Iconic Is The Watch That Wears The Crown: Rolex By Ape To Gentleman

Image Credit: Chris Beastall for Ape to Gentleman

Ask anyone on the street to name a Swiss watch brand, or any watch brand for that matter, and chances are they will say “Rolex”. It is a word synonymous with a certain quality and desirability, and, thanks to the unknowable production-line equations of Rolex, unavailability. It was James Bond’s watch, it has been to the depths of the Mariana Trench, it is the watch of presidents. It is an icon.

However, when Hans Wilsdorf, founder of both Rolex and Tudor, first started pushing the idea of a wristwatch, people wrote it off as a passing fad. This was 1905 and Wilsdorf was one of Britain’s major watch dealers. He still dealt in pocket watches but thought wrist watches were the future so decided to take a punt on it.

The first Rolexes comprised imported movements, bought in from Bienne-based Aegler, housed in British cases and sold under the name Wilsdorf and Davies, the latter being Hans’s brother-in-law. It wasn’t until 1908 that Rolex was truly born. Theories as to the origin of the name are myriad.

The official party line is that Wilsdorf wanted a name pronounceable in any language and settled on ‘Rolex’ because onomatopoeically it sounds like a watch being wound. Yet other sources say it was a Hispanic employee who suggesting abbreviating ‘relojes excellentes’ (Spanish for excellent watches), while another says it’s a merger of ‘horlogerie exquise’. Wilsdorf himself has added to the mystery by claiming in 1958 that a genie whispered the word in his ear.

Whatever the truth is, Rolex as a brand officially entered the market in 1908 and was trademarked globally in 1913.

Hans Wilsdorf, founder of both Rolex and Tudor

From London To Switzerland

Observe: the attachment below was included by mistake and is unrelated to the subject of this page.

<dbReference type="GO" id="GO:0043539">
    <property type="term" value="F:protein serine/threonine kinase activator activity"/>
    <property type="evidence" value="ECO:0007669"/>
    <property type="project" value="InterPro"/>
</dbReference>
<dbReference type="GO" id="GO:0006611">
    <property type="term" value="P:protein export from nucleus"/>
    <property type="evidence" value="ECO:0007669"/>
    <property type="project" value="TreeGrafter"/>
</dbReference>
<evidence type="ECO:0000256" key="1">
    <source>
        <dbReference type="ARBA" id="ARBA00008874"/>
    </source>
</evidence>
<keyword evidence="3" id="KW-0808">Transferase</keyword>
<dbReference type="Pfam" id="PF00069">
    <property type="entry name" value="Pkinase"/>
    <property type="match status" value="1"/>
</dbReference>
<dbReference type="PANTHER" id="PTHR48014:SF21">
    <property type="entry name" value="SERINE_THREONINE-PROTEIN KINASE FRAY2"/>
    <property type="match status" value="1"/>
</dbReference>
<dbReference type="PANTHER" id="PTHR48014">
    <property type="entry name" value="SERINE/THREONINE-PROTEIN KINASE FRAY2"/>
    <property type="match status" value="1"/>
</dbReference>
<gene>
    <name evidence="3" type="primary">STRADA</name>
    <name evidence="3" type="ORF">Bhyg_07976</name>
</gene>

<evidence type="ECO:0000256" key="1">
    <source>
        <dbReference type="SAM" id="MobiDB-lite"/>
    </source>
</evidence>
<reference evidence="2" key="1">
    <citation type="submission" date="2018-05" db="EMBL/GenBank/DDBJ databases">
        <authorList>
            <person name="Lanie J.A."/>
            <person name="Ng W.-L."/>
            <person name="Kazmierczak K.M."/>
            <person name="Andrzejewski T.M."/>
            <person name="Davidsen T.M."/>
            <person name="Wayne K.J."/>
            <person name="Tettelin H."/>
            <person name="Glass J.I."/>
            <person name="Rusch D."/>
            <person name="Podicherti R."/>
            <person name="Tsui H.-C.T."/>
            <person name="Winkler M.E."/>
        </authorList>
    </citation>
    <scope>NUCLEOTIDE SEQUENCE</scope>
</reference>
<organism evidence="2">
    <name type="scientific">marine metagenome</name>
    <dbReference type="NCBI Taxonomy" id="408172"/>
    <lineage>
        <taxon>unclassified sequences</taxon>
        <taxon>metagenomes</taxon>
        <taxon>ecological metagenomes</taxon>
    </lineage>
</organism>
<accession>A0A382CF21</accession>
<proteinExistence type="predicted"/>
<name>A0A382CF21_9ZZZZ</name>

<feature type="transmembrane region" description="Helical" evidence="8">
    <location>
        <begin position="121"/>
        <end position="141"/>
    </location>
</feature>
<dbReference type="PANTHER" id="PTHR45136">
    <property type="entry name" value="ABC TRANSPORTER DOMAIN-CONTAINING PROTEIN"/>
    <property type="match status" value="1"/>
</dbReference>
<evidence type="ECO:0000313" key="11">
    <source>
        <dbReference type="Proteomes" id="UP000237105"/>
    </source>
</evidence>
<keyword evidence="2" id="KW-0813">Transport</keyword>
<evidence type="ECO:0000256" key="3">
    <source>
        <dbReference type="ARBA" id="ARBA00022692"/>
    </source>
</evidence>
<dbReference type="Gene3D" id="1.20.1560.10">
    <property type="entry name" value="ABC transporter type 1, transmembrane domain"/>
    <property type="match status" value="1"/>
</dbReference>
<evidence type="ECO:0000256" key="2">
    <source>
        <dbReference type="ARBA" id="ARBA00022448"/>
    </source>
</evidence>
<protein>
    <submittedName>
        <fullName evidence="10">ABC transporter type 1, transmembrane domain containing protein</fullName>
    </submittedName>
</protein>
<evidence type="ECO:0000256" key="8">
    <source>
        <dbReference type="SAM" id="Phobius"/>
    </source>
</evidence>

Six years later, in 1919, it moved to Switzerland after a post-war Britain decided to slap exorbitant import duties on Swiss watches. Aegler became Rolex’s movement supplier, effectively becoming Rolex Bienne, while Geneva was where the casing happened.

The two companies remained autonomous until 2004, with Geneva being owned by the Hans Wilsdorf Foundation, a private family trust, and Bienne by Vinetum, a holding company owned by the Borer family, who were descendants of Jean Aegler. In 2004, Geneva bought a minority interest in Bienne before acquiring the company outright in 2006.

First Rolex Oyster

First Rolex Oyster launched in 1926

As well as being an early adopter of the wristwatch, including setting the industry standard of securing the strap at 12 and six o’clock, it was making the first water-resistant timepiece that really cemented Rolex’s reputation. 1926 saw the launch of the Oyster. It had a screwed-down caseback, a screw-down crown, and a tight joint between case and crystal. It is a solution that continues to be used today.

Rolex was also clever in giving this revolutionary timepiece an equally revolutionary ambassador – a London secretary called Mercedes Gleitze, who became the first woman to swim the English Channel. Around her neck on her first attempt was a Rolex Oyster that was still displaying the correct time when she arrived in Calais; making the watch more of a success than Gleitze’s curtailed swim.

To Mount Everest And Beyond

This was just the beginning of both Rolex’s firsts and of its canny knack for placing its products, even managing to stake a claim on the summiting of Everest by Edmund Hillary in 1953. The first self-winding mechanism followed in 1931, with Rolex pioneering the use of motions of a rotor in both directions to wind a mainspring.

In 1945, it launched the first watch with an automatic date on the dial, the DateJust, then in 1954 came the GMT-Master (now GMT-Master II) the first to display two timezones. That was followed by the Day-Date in 1956, which, as the name suggests has day and date displayed on the dial.